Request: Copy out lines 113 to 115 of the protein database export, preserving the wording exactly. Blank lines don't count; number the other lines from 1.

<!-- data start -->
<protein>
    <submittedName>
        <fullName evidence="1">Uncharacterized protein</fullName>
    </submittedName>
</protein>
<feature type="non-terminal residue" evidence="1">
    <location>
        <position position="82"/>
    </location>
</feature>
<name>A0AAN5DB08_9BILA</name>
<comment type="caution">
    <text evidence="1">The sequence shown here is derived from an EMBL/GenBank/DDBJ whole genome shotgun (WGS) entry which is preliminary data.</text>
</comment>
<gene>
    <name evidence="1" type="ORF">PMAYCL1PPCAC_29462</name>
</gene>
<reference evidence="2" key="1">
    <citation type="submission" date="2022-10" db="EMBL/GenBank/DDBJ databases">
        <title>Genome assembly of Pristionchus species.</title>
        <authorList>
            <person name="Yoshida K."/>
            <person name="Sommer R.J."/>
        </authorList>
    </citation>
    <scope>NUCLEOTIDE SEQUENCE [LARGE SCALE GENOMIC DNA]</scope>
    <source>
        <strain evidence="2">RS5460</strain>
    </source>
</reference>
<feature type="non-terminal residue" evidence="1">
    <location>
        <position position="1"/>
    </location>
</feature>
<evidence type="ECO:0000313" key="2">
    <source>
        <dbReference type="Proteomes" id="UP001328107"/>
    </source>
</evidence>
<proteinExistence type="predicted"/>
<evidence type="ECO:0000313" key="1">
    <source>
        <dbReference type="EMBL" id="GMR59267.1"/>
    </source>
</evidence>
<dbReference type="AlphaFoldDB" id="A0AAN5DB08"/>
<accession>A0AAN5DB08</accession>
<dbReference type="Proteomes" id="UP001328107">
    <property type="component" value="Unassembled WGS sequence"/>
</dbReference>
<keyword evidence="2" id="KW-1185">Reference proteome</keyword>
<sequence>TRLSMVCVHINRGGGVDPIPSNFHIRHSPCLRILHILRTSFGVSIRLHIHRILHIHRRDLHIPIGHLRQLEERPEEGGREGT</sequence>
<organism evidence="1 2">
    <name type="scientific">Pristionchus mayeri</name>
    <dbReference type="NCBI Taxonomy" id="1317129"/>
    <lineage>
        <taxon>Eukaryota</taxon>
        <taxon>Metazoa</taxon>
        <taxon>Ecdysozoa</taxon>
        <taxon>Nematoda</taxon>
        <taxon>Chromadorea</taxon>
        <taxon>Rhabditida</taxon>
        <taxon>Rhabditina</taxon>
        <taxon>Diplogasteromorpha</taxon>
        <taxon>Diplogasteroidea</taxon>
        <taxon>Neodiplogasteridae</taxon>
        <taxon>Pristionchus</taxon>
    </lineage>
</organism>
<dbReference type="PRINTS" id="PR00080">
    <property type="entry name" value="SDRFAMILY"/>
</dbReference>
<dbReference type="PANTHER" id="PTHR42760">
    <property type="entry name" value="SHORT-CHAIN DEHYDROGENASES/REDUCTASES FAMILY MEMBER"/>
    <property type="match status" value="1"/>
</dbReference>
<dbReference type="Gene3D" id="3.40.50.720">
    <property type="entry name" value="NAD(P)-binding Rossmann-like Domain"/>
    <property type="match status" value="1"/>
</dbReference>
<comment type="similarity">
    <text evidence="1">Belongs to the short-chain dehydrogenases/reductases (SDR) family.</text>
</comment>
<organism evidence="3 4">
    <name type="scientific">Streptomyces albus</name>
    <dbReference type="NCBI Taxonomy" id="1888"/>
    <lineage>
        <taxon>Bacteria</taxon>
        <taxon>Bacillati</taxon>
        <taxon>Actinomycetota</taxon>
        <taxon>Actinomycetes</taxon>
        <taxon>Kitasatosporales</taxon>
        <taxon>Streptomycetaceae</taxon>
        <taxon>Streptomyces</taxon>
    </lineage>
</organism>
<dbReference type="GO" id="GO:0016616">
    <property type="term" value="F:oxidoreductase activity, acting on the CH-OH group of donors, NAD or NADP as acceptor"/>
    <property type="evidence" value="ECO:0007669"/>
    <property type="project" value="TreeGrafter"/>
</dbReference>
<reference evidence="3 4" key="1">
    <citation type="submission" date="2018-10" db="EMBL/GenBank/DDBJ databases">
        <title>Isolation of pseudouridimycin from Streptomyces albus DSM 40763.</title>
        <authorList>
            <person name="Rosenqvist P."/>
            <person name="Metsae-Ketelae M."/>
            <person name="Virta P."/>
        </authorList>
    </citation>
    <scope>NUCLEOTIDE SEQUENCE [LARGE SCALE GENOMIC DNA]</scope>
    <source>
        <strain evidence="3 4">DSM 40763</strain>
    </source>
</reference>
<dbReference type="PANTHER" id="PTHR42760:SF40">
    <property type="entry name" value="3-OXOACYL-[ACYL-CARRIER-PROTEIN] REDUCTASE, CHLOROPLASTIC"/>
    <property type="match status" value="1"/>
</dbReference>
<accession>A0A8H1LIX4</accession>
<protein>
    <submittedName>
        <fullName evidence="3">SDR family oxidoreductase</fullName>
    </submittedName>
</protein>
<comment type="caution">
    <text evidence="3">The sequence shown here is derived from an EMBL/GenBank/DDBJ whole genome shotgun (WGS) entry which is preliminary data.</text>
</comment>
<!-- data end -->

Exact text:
    <source>
        <strain evidence="3 4">DSM 40763</strain>
    </source>